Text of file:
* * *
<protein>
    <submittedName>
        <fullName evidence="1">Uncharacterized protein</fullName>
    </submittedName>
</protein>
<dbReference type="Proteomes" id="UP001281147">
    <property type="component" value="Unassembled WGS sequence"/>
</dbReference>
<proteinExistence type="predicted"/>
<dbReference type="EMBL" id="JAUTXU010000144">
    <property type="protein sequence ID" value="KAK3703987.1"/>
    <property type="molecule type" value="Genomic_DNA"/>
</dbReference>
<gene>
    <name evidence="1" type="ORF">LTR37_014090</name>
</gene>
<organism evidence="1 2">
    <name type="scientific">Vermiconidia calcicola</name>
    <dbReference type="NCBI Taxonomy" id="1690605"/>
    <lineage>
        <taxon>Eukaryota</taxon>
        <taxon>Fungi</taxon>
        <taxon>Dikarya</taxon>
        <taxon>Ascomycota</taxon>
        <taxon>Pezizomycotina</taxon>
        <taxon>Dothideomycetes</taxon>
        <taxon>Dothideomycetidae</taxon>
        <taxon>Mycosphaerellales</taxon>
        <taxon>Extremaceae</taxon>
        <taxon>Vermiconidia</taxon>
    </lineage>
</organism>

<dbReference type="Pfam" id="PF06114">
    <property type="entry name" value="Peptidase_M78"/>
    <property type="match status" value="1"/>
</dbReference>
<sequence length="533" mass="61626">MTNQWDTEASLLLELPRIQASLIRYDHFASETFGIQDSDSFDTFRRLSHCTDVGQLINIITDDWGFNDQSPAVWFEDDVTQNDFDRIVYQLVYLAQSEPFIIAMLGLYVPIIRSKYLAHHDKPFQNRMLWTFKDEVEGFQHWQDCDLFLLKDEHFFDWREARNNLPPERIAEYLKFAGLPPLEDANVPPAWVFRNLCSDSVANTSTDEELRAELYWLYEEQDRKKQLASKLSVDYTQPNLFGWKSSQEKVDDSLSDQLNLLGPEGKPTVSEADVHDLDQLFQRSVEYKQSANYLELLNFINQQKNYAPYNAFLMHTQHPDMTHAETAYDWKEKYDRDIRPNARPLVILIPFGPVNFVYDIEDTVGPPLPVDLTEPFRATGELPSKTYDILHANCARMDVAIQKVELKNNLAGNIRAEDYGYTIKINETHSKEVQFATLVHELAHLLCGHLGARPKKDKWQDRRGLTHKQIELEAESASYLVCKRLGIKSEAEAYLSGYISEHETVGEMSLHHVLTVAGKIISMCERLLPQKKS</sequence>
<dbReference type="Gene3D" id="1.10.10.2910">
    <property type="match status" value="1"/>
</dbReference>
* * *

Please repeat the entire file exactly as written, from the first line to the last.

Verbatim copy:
<protein>
    <submittedName>
        <fullName evidence="1">Uncharacterized protein</fullName>
    </submittedName>
</protein>
<dbReference type="Proteomes" id="UP001281147">
    <property type="component" value="Unassembled WGS sequence"/>
</dbReference>
<proteinExistence type="predicted"/>
<dbReference type="EMBL" id="JAUTXU010000144">
    <property type="protein sequence ID" value="KAK3703987.1"/>
    <property type="molecule type" value="Genomic_DNA"/>
</dbReference>
<gene>
    <name evidence="1" type="ORF">LTR37_014090</name>
</gene>
<organism evidence="1 2">
    <name type="scientific">Vermiconidia calcicola</name>
    <dbReference type="NCBI Taxonomy" id="1690605"/>
    <lineage>
        <taxon>Eukaryota</taxon>
        <taxon>Fungi</taxon>
        <taxon>Dikarya</taxon>
        <taxon>Ascomycota</taxon>
        <taxon>Pezizomycotina</taxon>
        <taxon>Dothideomycetes</taxon>
        <taxon>Dothideomycetidae</taxon>
        <taxon>Mycosphaerellales</taxon>
        <taxon>Extremaceae</taxon>
        <taxon>Vermiconidia</taxon>
    </lineage>
</organism>

<dbReference type="Pfam" id="PF06114">
    <property type="entry name" value="Peptidase_M78"/>
    <property type="match status" value="1"/>
</dbReference>
<sequence length="533" mass="61626">MTNQWDTEASLLLELPRIQASLIRYDHFASETFGIQDSDSFDTFRRLSHCTDVGQLINIITDDWGFNDQSPAVWFEDDVTQNDFDRIVYQLVYLAQSEPFIIAMLGLYVPIIRSKYLAHHDKPFQNRMLWTFKDEVEGFQHWQDCDLFLLKDEHFFDWREARNNLPPERIAEYLKFAGLPPLEDANVPPAWVFRNLCSDSVANTSTDEELRAELYWLYEEQDRKKQLASKLSVDYTQPNLFGWKSSQEKVDDSLSDQLNLLGPEGKPTVSEADVHDLDQLFQRSVEYKQSANYLELLNFINQQKNYAPYNAFLMHTQHPDMTHAETAYDWKEKYDRDIRPNARPLVILIPFGPVNFVYDIEDTVGPPLPVDLTEPFRATGELPSKTYDILHANCARMDVAIQKVELKNNLAGNIRAEDYGYTIKINETHSKEVQFATLVHELAHLLCGHLGARPKKDKWQDRRGLTHKQIELEAESASYLVCKRLGIKSEAEAYLSGYISEHETVGEMSLHHVLTVAGKIISMCERLLPQKKS</sequence>
<dbReference type="Gene3D" id="1.10.10.2910">
    <property type="match status" value="1"/>
</dbReference>